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Charles Ambrose Bickford
January 1, 1891
Cambridge, Massachusetts, U.S.
|Died||November 9, 1967
Los Angeles, California, U.S.
|Cause of death||pneumonia and blood infection|
|Resting place||Woodlawn Memorial Cemetery|
|Spouse(s)||Beatrice Loring (1916-67) (his death), two children|
|Children||Doris Bickford (b. 1919)
Rex Bickford (1924-1960)
Charles Ambrose Bickford (January 1, 1891 – November 9, 1967) was an American actor best known for his strong supporting roles. He was nominated three times for the Academy Award for Best Supporting Actor, for The Song of Bernadette (1943), The Farmer's Daughter (1947), and Johnny Belinda (1948). Other notable roles include Whirlpool (1948), A Star is Born (1954) and The Big Country (1958).
Bickford was born in Cambridge, Massachusetts, during the first minute of 1891. The fifth of seven children, Charles was an intelligent but very independent and unruly child. He had a particularly strong relationship with his maternal grandfather (a sea captain) who was a powerful influence during his formative years. At the age of nine he was tried and acquitted of the attempted murder of a trolley motorman who had callously driven over and killed his beloved dog. Always more interested in experiencing life than reading about it, Charles was generally considered "the wild rogue" of this family, causing his parents frequent consternation. In his late teens he drifted aimlessly around the United States for a time. Before breaking into acting he worked as a lumberjack, investment promoter, and for a short time, ran a pest extermination business. He was a stoker and fireman in the United States Navy when a friend dared him to get a job in Burlesque. Bickford served as an Engineer Lieutenant in the United States Army during World War I. His first entry into acting was on the stage, eventually including Broadway. This venue provided him with an occasional living and served as the principal training ground for developing his acting and vocal talents.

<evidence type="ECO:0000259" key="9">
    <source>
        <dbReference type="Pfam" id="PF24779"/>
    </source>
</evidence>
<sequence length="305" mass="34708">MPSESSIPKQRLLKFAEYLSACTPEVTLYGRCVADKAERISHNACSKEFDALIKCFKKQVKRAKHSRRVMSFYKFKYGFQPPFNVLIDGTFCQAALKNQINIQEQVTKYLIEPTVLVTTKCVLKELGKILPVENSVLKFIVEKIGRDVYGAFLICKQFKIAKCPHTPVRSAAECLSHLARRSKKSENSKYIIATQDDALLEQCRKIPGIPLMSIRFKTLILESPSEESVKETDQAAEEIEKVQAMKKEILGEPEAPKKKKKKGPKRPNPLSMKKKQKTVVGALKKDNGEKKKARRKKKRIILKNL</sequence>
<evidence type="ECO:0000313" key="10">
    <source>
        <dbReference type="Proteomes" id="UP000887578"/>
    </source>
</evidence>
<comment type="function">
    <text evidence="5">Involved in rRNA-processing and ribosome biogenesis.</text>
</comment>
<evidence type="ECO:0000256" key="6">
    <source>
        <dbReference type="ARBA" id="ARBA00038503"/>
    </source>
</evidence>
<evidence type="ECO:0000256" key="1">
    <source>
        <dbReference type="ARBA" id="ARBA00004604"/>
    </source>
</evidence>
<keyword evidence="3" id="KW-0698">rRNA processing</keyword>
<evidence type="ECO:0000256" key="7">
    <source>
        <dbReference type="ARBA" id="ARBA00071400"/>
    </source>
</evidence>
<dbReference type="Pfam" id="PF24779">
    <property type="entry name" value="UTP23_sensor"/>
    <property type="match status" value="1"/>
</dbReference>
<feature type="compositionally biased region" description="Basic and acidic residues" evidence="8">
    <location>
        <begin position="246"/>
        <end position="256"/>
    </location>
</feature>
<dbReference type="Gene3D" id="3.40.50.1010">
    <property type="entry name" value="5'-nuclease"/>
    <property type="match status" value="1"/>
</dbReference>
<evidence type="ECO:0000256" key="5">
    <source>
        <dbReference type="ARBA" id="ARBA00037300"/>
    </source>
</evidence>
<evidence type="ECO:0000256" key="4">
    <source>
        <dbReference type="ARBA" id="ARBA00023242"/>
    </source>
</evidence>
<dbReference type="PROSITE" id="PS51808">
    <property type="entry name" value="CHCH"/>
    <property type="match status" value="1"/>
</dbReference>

Bickford had intended to attend the Massachusetts Institute of Technology to earn an engineering degree, but while wandering around the country, he became friends with the manager of a burlesque show, who convinced Bickford to take a role in the show. He debuted in Oakland, California, in 1911. Bickford enjoyed himself so much that he abandoned his plans to attend M.I.T. He made his legitimate stage debut with the John Craig Stock Company at the Castle Square Theatre in Boston in 1912. He eventually joined a road company and traveled throughout the United States for more than a decade, appearing in various productions. In 1925, while working in a Broadway play called Outside Looking In, he and co-star James Cagney (in his first Broadway role) received rave reviews. He was offered a role in Herbert Brenon's 1926 film of Beau Geste but, anxious not to give up his newfound Broadway stardom, turned it down, a decision he later came to regret. Following his appearance in the critically praised but unsuccessful Maxwell Anderson-Harold Hickerson drama about the Sacco and Vanzetti case, Gods of the Lightning (Bickford was the Sacco character), Bickford was contacted by filmmaker Cecil B. DeMille and offered a contract with MGM studios to star in DeMille's first talking picture, Dynamite. He soon began working with MGM head Louis B. Mayer on a number of projects.
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